The National Institute for Early Education Research (NIEER) began tracking the progress of state-funded preschool in 2002. Their 2014 report noted, “Every state is capable of delivering high quality pre-K to all 4-year-olds within 10 years, if they set high standards and commit adequate resources. Many states could reach this goal in less than 10 years.”
Where We Stand
Almost two decades after the NRC study, in spite of widespread bipartisan public support, we are still far short of providing quality preschool for all U.S. children. Programs are fragmented, operating under a variety of names and auspices including the federal Early Learning and Head Start programs, and private and public funded child-care. Both the number of children enrolled and the quality of teaching varies widely.
NIEER’s 2017 annual State of Preschool report indicates that progress is mixed at best, and alarmingly, overall per-child spending has actually decreased. A subsequent 2019 report by NIEER and CityHealth, Pre-K in American Cities, indicates that although more cities are stepping up, the national trend is disappointing: “[Less than] 25% of 4-year-olds and a very small percentage of 3-year-olds have access to high-quality pre-K. At the nation’s current rate of growth, it would take 150 years to reach 75% enrollment, and much of that would not meet the quality benchmarks necessary to produce long-term benefits.”
Measuring the Impact
Unfortunately, much of the current research and discussion about benefits of preschool focus on a relatively short term impact, specifically on children’s subsequent academic performance in elementary school. That performance, in turn, is defined by student scores on standardized tests. On that basis, some researchers point to a “fade out” effect: by third grade, students who went to preschool are doing no better than those who did not.
There are many issues with evaluating the value of preschool based on a few standardized test scores—and it is especially troubling if the practice of “teaching to the test” starts as early as age 3 or 4. In her book The Most Important Year: Pre-Kindergarten and the Future of Our Children, Suzanne Bouffard writes about the misguided practice of pressing pre-school children to rack up a certain number of “sight words” by the time they start kindergarten—instead of focusing on more foundational skills for learning to read such as context and comprehension.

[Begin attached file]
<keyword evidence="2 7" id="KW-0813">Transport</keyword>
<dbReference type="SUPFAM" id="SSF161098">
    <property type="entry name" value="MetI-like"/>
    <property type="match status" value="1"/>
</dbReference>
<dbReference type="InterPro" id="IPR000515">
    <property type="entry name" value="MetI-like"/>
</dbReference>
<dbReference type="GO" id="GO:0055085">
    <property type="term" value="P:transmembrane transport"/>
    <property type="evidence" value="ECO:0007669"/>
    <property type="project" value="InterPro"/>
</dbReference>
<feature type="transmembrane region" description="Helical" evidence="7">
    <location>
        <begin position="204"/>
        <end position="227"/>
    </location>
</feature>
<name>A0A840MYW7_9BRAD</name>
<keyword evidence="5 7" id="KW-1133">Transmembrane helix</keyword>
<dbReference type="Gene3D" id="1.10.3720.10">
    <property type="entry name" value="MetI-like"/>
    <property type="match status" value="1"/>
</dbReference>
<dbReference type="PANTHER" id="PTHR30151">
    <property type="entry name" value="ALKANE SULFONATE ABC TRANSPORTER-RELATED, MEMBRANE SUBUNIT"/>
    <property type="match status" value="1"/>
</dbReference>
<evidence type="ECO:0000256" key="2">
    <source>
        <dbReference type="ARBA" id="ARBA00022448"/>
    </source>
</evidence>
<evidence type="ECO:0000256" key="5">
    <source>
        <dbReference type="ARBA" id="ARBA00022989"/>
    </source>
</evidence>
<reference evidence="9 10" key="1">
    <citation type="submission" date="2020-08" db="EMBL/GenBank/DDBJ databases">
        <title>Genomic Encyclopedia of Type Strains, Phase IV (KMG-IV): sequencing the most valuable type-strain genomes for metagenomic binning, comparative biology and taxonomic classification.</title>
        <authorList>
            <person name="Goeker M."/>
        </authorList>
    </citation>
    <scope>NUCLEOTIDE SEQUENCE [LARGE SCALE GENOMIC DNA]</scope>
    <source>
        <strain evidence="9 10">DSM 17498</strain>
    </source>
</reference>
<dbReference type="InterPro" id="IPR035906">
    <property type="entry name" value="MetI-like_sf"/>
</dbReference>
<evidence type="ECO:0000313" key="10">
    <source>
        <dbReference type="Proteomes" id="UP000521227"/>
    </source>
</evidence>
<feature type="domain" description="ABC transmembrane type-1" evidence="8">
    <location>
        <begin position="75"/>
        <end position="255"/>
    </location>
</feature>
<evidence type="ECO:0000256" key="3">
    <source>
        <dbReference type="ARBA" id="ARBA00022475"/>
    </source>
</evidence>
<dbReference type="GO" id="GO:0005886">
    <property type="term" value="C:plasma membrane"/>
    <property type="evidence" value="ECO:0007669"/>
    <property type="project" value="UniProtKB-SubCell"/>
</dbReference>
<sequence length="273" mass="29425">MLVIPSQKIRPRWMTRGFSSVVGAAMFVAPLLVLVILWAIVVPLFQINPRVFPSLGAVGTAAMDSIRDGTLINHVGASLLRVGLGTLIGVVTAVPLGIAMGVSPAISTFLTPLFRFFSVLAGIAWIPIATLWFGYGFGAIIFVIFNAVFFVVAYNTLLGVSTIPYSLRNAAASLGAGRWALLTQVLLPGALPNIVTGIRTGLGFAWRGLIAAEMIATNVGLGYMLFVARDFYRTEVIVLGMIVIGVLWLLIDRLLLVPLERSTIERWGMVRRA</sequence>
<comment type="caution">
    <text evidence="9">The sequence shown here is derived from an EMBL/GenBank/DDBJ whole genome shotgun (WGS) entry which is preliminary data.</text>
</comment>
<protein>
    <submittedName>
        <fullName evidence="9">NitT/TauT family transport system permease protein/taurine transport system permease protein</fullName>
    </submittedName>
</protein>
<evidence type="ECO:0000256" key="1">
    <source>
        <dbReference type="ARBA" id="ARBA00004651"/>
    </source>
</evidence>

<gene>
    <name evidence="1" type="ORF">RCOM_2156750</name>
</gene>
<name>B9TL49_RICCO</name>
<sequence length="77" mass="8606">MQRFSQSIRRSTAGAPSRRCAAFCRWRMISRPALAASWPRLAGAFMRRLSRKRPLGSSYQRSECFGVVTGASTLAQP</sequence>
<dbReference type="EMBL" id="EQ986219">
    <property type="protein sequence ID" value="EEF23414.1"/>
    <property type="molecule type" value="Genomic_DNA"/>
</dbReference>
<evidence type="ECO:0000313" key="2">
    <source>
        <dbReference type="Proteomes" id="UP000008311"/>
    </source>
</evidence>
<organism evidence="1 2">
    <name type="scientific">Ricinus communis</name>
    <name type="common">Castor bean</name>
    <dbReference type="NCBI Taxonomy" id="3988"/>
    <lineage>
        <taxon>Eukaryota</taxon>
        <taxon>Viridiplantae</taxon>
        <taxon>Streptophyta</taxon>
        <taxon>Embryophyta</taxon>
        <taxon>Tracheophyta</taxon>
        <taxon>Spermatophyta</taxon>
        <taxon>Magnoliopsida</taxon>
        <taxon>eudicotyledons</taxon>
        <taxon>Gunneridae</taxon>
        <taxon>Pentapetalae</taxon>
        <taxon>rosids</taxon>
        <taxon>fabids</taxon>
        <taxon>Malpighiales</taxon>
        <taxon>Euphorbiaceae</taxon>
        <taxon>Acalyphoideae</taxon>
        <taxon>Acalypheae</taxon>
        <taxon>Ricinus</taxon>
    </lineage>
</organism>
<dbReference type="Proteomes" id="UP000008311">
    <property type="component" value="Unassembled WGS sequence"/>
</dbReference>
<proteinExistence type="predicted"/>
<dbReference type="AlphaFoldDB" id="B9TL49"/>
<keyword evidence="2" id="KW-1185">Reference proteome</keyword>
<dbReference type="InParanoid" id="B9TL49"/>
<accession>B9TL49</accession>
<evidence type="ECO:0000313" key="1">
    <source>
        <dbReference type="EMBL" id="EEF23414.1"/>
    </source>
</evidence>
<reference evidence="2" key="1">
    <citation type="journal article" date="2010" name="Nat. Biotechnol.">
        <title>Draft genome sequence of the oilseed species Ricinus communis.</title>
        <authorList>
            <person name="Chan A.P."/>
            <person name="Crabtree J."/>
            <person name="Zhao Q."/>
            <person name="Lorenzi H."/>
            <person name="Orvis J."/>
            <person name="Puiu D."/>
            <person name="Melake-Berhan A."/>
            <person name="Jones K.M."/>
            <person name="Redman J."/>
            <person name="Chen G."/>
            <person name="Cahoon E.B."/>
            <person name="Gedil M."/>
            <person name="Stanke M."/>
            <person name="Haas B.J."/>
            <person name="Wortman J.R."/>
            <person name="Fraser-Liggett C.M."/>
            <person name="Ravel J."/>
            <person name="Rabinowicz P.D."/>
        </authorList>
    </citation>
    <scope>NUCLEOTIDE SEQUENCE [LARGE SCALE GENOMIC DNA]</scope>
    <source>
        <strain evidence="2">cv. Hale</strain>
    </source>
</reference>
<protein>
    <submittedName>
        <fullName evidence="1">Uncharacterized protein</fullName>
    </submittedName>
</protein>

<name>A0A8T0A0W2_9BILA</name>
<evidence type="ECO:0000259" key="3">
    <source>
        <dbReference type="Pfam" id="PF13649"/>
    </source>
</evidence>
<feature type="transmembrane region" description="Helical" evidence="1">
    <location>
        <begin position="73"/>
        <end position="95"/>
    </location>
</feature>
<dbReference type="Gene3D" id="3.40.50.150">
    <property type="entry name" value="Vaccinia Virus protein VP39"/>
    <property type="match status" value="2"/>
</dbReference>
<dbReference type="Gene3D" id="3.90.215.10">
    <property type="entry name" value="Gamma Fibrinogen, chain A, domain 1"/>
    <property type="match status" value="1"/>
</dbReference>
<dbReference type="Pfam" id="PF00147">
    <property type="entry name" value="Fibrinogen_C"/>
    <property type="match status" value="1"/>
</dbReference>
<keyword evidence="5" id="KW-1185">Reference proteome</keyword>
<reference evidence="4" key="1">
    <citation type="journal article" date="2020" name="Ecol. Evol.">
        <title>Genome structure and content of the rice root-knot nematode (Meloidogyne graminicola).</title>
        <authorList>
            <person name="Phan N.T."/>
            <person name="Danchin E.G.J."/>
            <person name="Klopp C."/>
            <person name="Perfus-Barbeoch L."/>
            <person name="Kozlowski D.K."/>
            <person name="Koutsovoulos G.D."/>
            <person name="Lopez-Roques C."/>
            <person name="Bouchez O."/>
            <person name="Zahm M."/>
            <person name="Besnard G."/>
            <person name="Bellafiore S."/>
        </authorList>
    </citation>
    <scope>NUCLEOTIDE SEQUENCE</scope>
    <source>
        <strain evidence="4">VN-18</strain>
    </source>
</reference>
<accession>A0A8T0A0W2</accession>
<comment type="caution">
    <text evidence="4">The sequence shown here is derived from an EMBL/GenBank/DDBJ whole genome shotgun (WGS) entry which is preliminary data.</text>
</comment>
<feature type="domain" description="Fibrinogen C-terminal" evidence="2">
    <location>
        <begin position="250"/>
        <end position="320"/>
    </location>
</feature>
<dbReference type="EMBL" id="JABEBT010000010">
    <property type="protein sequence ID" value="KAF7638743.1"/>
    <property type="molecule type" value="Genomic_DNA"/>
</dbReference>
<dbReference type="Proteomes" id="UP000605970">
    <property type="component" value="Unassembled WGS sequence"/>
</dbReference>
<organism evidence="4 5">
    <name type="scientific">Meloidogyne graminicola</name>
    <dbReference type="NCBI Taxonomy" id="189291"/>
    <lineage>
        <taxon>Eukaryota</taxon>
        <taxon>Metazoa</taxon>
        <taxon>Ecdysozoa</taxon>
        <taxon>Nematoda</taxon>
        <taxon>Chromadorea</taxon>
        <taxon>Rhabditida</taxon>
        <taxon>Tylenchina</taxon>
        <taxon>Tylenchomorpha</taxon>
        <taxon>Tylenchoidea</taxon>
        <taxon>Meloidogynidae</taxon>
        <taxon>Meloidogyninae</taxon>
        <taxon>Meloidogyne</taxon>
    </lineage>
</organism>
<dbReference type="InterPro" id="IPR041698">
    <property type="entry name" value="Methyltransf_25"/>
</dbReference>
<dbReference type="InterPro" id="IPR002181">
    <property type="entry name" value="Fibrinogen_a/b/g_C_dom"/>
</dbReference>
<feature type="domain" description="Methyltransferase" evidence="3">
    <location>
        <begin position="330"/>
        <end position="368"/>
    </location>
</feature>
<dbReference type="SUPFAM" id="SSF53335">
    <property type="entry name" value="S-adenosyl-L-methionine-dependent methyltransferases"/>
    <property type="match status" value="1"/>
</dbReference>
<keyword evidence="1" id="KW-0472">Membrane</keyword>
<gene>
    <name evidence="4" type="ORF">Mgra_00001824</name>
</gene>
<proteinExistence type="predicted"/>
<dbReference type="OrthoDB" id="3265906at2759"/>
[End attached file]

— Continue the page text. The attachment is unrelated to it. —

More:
“Research shows that third grade is a critical marker for reading skill, when children have to be solid enough readers that they can make a transition that educators often describe as moving ‘from learning to read to reading to learn.’ But in order to prepare children to meet that milestone, many schools have pushed reading instruction and assessments earlier and earlier. Some of that pressure comes from administrators and some of it comes from other teachers. Tracy Crosby, the director of early childhood for the Elizabeth, New Jersey, public schools, frequently fields phone calls from pre-K teachers complaining that kindergarten teachers blame them for their former students’ inability to read. When Crosby looked into the issue, she found that the kindergarten teachers were passing on pressure they were getting from the first-grade teachers, and so on and so on all the way up to third grade.”
Even considering “kindergarten readiness” as the purpose of preschool, says education professor Yong Zhao, is shortsighted. “The last time I checked, kindergarten was not a job. It’s the job of kindergarten to be ready for me, ready for my children.”